Workbench - Neander vs Normite

So, I was ready to build a workbench. Complete with a laminated top and a couple of decent WW vices. Then I got to thinking....
I don't have a ton of tools. And some of the tools I have aren't that great (ie My craftsman tablesaw), but they'll do for now. I started on this neander path a while back thinking it would be cheaper... HAH! Seems 2 or 3 good hand planes and I could buy myself a jointer. Then I thought about the workbench. I can't say that I recall ever seeing Norm with much of a workbench. Seems like he has some great big 'work tables', but no bench to speak of. Is this an attribute of 'Normite vs Neander' on the requirement of the true sense of the woodworkers workbench? Or is it just 'To each his own'?
Mike
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Norm's got a workbench he even sells the plans for it at Newyankee.com. It does have a nice spin on it for in use tool storage. Mines a 75 year old maple shop built hand me down from great grandpa (he gloats). Either way every shop should have one.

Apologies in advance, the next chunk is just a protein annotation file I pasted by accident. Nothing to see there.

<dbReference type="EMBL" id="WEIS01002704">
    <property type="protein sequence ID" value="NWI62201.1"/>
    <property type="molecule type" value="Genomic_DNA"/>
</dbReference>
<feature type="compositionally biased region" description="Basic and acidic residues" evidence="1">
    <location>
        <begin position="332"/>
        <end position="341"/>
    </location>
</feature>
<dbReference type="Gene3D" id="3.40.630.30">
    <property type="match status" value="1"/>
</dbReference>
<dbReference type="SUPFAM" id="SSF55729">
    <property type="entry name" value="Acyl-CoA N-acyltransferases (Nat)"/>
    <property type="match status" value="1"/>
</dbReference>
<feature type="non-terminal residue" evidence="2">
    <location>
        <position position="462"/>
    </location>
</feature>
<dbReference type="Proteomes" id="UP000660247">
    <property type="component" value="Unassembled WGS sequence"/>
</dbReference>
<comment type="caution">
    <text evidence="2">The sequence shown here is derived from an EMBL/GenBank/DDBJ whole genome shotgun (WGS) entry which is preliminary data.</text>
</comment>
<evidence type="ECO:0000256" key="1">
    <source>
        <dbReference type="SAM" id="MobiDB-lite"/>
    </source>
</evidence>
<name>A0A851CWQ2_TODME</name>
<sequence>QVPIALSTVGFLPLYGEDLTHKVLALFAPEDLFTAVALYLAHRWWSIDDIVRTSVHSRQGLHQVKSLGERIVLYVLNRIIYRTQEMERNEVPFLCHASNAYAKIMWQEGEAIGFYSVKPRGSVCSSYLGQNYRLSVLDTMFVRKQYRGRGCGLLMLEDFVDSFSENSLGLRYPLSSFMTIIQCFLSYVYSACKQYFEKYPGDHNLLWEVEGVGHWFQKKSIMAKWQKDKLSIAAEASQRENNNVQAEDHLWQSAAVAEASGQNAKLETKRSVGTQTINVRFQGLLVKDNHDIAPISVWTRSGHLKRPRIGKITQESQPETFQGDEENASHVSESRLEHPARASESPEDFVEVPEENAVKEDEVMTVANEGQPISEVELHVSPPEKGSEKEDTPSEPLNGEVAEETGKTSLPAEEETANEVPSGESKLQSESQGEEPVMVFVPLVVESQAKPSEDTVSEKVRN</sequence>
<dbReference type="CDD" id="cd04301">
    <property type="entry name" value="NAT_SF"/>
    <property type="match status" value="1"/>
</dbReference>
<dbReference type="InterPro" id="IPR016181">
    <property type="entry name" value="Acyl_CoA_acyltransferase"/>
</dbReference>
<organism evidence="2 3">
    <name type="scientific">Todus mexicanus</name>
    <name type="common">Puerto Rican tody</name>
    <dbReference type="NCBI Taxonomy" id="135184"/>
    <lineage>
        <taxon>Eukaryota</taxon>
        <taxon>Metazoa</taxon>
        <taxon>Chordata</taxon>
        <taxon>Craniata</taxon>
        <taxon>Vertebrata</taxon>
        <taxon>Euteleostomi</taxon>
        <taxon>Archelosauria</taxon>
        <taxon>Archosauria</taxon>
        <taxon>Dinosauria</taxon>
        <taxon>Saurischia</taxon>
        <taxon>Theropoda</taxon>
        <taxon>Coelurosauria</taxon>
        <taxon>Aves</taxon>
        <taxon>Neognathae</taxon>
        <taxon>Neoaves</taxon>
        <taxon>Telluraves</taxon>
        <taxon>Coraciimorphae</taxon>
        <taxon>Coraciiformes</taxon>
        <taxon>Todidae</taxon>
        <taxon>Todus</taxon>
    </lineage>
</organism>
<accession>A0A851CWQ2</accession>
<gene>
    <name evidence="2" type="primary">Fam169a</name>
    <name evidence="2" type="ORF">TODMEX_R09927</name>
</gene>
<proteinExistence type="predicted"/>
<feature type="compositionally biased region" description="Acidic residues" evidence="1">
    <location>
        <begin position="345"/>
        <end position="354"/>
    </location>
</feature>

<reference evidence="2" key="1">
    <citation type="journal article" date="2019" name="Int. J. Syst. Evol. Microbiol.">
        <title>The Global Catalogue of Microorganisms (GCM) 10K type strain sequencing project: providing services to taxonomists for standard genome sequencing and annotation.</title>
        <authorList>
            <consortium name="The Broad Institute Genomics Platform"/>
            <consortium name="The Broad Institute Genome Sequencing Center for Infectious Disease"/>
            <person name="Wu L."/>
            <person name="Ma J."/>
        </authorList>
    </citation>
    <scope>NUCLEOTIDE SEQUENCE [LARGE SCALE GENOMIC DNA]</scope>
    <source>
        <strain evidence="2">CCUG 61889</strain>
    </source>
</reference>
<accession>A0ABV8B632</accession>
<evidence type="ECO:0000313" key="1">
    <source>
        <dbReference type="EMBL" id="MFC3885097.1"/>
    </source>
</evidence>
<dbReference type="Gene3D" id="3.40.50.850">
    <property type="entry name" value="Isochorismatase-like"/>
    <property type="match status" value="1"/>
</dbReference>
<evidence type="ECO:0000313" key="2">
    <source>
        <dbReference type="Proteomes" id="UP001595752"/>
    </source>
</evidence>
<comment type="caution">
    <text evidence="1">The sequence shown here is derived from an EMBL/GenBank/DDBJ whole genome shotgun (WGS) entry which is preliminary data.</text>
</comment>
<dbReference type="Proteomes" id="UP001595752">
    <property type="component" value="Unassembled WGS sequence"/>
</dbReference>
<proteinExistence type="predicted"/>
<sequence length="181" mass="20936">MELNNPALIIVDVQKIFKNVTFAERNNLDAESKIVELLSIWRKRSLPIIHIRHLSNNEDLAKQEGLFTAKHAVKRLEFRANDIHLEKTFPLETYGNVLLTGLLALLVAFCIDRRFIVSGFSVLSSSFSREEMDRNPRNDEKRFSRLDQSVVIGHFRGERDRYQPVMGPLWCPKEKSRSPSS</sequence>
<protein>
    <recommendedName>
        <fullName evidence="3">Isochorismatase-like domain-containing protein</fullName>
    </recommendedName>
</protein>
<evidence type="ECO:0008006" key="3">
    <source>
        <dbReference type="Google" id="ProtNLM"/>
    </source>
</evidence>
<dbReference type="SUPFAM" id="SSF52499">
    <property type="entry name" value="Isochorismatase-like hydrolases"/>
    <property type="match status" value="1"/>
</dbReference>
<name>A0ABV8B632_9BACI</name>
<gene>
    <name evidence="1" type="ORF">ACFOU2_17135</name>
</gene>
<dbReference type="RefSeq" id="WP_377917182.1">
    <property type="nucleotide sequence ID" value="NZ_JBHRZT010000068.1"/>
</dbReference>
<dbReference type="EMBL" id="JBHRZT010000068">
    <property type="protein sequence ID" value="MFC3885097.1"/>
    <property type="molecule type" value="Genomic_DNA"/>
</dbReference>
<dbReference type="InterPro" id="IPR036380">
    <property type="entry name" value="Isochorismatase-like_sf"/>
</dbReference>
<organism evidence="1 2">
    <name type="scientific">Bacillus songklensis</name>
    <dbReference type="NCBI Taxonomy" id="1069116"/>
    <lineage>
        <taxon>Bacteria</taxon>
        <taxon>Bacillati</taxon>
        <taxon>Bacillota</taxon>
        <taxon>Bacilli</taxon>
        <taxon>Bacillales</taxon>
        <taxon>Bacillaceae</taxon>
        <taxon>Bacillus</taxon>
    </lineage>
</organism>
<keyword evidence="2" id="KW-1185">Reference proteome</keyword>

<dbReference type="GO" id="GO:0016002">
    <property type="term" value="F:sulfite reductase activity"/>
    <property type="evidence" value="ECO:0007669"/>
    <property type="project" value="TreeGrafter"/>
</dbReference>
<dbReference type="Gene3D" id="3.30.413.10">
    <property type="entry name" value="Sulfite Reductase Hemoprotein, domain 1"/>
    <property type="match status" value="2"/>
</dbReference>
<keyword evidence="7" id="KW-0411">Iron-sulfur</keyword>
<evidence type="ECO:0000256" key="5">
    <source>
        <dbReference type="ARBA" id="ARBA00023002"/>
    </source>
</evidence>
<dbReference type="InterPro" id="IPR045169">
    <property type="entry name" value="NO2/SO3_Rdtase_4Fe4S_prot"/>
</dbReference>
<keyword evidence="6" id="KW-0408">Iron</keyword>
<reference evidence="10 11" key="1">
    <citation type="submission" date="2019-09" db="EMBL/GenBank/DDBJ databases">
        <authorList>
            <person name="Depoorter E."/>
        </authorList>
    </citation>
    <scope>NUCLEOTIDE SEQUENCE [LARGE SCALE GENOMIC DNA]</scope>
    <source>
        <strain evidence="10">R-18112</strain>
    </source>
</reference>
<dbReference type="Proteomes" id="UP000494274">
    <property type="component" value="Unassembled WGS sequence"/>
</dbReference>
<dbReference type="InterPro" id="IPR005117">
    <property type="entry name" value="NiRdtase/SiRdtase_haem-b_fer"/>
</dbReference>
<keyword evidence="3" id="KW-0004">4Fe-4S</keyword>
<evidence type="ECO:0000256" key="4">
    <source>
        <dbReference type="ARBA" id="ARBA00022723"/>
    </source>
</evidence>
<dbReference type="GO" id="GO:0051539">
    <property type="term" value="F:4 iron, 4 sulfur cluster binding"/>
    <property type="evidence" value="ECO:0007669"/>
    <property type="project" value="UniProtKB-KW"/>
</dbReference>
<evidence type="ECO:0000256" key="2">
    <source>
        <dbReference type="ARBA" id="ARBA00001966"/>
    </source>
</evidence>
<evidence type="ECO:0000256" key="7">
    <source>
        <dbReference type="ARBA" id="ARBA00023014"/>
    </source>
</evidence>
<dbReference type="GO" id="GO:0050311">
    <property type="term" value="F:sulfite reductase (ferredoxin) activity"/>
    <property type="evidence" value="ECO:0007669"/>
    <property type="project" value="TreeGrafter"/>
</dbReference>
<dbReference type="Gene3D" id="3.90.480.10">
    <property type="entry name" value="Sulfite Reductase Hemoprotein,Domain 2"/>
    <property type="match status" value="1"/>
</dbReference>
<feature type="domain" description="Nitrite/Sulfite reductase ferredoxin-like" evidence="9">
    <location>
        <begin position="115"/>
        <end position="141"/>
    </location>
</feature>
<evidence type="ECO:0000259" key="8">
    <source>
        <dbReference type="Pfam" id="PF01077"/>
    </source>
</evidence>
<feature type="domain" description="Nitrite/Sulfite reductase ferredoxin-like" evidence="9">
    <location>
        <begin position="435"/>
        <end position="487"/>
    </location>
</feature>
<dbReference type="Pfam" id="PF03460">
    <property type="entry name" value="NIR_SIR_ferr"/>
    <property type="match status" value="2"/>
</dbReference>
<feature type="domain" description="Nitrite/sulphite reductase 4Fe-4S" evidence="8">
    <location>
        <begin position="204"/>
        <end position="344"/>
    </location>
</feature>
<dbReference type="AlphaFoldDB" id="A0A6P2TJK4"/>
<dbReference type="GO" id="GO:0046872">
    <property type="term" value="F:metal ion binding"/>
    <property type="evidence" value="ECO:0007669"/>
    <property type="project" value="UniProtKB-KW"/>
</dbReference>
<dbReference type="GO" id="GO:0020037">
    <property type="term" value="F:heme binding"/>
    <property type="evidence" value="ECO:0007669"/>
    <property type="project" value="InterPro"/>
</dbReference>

EJ
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On Wed, 28 Jan 2004 23:03:18 GMT, "Mike W."

Yes - but only if you're a "Pure Normite" and only ever use a chisel to open paint tins. If you are, then a simple table of 2x4s and a 3/4" ply top (4mm MDF or masonite replaceable wear-top too) is adequate. It's handy for Neanders too, if you have the space for both bench and assembly table.
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On Wed, 28 Jan 2004 23:38:02 +0000, Andy Dingley

What's a "paint tin", Andy? Many paint companies over here are putting paint in newfangled plastic jugs with large screw-off tops nowadays. Drip-free, too!
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"Mike W." wrote in message

No Neander, but I do have intentions of building a nice workbench, one of these days. ITMT, there is too much woodworking that needs doing.
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Greetings,
Some people like narrow maple workbenches. I prefer my wide, 4 foot by 5 foot, work bench with a replaceable linseed oiled fiber board top. I built this one based on pictures of a 18th century French workbench in a book on workbenches. I would answer your question, 'To each his own.'
Sincerely, Bill Thomas Mike W. wrote:
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On Wed, 28 Jan 2004 23:03:18 GMT, "Mike W."

Norm has an Ulmia in the shop. It doesn't get any more "neander" than that. The Ulmia is a classical European style workbench with front vise, tail vise, and dog holes. For years that was the bench behind him as he fed stock into the saw. He frequently laid a piece of Homosote over it for glue-ups and other tasks, so you might have missed it.